From Cavalli to Crali. The “mystery” of the (lost) futurist books

From Cavalli to Crali. The “mystery” of the (lost) futurist books
From Cavalli to Crali. The “mystery” of the (lost) futurist books
We know the better future we have left behind. The best of futurism, however, we have lost. Almost. Editorial futurism thrives on crazy, unobtainable, inimitable, mythologized books with inflated, highly sought-after prices. Everyone looks for them, occasionally someone finds himself. For example: yellow and blue (the title is like this: in capital letters only Azzurro), a book by Armando Cavalli (1893-1950) – a futurist only for a breath of years around the First World War – over time ghost. The book was printed in 1915 in a Faenza printing house, perhaps in one hundred and one hundred and twenty copies. So, it exists. That it cannot be found, “no” (very few of the original copies have been saved, but, as his librarian Roberto Palazzi taught, every book is “findable”: if it is printed sooner or later it can be found). The fact remains that it is very rare. Eight copies of the work are known in as many public libraries, others perhaps in private hands. But how many? And where? The book, on which the great collectors of futurism drool, is in itself a simple dossier of about fifty pages, purple cover without writing, nothing but paper. But for the typographic aesthetics it is a jewel: pages punctuated by free words, in different characters and bodies, which alternate with blank pages, until they fade into an “impalpable white” … In short, an unmissable book. And precisely because it was lost, the “Pontremoli” antiquarian bookshop in Milan, the sancta sactorum of futurism, today publishes an anastatic edition in 130 numbered copies: Armando Cavalli, il giallo e l’A Azzurro (Libreria Antiquaria Pontremoli, pp. 80, euro 35) with a very learned introduction by Antonio Castronuovo and an afterword – sparkling, as usual – by Pablo Echaurren (yes, it was he who shouted: “My kingdom for a Cavalli!”). Now it is the anastatica to be unmissable.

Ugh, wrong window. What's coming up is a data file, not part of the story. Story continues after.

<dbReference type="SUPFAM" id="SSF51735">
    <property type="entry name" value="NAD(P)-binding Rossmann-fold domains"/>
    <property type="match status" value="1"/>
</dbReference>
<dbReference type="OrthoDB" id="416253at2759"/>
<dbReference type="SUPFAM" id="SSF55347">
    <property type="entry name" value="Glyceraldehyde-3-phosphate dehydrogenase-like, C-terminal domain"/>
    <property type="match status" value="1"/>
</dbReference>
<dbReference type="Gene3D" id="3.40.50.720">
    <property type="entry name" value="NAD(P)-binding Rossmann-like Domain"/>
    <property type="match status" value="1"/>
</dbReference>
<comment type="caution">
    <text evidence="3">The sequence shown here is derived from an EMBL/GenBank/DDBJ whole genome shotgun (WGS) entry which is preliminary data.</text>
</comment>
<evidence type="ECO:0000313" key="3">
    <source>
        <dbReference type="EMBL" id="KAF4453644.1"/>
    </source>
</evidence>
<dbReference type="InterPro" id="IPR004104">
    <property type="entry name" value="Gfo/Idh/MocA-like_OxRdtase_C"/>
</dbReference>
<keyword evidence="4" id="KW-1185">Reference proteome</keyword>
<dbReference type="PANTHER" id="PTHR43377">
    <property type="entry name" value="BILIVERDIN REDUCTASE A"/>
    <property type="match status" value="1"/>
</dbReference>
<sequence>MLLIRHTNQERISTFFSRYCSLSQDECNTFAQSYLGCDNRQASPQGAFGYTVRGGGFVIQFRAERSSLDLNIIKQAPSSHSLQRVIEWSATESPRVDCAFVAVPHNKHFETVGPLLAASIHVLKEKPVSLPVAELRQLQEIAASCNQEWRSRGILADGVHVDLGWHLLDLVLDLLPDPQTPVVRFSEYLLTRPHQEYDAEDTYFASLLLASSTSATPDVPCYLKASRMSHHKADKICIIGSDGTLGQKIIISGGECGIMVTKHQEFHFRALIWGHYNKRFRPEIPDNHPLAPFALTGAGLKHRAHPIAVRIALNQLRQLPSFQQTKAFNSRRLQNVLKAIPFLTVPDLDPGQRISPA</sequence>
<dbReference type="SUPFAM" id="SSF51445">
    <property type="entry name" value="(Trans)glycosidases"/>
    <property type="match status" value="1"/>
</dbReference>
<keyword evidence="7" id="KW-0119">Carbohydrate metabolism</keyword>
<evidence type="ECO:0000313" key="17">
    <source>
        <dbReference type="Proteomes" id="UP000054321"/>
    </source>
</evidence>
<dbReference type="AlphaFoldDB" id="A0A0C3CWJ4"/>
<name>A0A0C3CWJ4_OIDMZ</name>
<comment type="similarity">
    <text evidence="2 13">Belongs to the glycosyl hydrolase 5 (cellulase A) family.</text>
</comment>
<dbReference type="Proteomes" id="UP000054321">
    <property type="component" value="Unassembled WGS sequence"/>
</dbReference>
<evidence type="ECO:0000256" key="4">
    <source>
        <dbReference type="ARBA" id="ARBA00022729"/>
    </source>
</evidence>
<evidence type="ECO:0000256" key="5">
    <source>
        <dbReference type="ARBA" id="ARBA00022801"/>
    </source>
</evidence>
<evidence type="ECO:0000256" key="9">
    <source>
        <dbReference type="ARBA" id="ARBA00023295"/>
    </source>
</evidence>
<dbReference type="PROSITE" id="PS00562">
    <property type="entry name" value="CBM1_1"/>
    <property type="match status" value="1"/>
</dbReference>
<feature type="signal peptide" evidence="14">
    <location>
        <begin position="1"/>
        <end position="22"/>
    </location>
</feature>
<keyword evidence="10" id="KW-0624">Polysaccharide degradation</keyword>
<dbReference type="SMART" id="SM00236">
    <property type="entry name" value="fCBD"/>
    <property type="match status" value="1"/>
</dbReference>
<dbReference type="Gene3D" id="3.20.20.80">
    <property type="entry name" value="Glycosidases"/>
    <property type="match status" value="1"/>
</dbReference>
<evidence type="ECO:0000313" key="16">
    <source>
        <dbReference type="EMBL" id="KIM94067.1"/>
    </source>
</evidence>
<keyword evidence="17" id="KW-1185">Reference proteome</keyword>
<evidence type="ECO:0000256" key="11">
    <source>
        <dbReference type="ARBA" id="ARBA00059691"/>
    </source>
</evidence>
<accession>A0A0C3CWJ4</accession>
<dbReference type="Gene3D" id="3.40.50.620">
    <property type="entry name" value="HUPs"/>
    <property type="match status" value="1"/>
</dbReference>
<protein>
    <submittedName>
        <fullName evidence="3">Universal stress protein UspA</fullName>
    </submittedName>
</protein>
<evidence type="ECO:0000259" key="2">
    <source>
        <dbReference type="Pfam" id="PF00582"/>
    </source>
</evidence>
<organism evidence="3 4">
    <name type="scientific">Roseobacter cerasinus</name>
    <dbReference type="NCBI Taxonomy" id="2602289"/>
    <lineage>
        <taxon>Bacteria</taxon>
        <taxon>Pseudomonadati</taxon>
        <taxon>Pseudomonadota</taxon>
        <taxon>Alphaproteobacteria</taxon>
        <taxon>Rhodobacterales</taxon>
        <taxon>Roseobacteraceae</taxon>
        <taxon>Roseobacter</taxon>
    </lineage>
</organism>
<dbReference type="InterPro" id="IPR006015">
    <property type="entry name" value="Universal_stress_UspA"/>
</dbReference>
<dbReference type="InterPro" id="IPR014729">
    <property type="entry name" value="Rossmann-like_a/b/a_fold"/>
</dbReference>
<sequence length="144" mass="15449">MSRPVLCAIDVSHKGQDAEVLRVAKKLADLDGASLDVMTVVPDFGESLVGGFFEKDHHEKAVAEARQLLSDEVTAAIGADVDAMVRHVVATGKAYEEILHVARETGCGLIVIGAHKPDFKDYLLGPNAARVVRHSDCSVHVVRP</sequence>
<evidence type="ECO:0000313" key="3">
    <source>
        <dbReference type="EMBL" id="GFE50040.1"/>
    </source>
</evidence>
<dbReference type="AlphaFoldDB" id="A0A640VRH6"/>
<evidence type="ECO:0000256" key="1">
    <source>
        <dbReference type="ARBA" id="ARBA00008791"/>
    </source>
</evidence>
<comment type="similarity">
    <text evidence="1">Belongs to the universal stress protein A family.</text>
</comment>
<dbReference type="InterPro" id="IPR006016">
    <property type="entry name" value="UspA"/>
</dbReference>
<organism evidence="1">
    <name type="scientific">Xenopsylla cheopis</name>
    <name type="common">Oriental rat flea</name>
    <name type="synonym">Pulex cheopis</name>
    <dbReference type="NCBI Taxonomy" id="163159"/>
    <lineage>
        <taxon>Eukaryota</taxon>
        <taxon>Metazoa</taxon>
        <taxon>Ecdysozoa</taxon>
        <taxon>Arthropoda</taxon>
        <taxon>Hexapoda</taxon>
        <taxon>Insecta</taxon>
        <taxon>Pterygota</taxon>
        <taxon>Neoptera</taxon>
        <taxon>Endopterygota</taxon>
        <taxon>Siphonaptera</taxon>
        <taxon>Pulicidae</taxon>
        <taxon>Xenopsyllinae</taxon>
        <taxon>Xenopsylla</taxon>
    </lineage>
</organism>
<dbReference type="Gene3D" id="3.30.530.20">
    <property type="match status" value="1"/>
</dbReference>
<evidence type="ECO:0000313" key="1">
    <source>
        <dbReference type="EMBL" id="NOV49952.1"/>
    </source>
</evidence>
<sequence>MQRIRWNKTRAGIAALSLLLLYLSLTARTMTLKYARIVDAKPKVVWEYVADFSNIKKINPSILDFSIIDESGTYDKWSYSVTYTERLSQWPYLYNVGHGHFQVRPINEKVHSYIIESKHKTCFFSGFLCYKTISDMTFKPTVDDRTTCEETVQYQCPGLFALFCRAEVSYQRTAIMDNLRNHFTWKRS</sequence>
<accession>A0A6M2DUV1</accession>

But on the bibliophile-collecting front, the event is not unique. Passing from the first to the second (or third …) futurism, another lost text of the movement is reborn. It is Aeromusiche d’alfabeto in liberty, a volume made in a single copy in February 1944 and composed of six free word plates painted by Filippo Tommaso Marinetti, Tullio Crali (1910-2000) and Raoul Cenisi, a Dalmatian transplanted to Gorizia. That single copy was donated by Crali to Marinetti, who unfortunately was unable to get it published in time by the ERRE Editions. The specimen then ended up in the hands of a Roman antiquarian and sold to the American collector Mitchell Wolfson Jr. In short, disappeared. In the 1980s Crali decided to pack two more virtually identical copies, one for himself and another given to the third artist involved in the project, Raoul Cenisi. Well. Now that book-object is reproduced by the Biblohaus publishing house in a limited edition (50 numbered copies, at 400 euros each), accompanied by the essay-memorial by Domenico Cammarota Con Crali the Futurist (pp. 278, 15 euros). And so Futurism finds a piece of its past.

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